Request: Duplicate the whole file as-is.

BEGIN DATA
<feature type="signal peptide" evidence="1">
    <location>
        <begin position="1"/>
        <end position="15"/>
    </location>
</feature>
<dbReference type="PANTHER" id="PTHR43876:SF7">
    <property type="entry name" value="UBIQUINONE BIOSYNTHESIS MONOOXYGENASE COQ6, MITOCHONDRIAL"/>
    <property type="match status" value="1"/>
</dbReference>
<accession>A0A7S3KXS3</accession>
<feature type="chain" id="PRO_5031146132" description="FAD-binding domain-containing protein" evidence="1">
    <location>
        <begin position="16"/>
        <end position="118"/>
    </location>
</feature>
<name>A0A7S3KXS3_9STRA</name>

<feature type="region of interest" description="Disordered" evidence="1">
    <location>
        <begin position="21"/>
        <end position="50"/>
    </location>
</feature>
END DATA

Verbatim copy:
<feature type="signal peptide" evidence="1">
    <location>
        <begin position="1"/>
        <end position="15"/>
    </location>
</feature>
<dbReference type="PANTHER" id="PTHR43876:SF7">
    <property type="entry name" value="UBIQUINONE BIOSYNTHESIS MONOOXYGENASE COQ6, MITOCHONDRIAL"/>
    <property type="match status" value="1"/>
</dbReference>
<accession>A0A7S3KXS3</accession>
<feature type="chain" id="PRO_5031146132" description="FAD-binding domain-containing protein" evidence="1">
    <location>
        <begin position="16"/>
        <end position="118"/>
    </location>
</feature>
<name>A0A7S3KXS3_9STRA</name>

<feature type="region of interest" description="Disordered" evidence="1">
    <location>
        <begin position="21"/>
        <end position="50"/>
    </location>
</feature>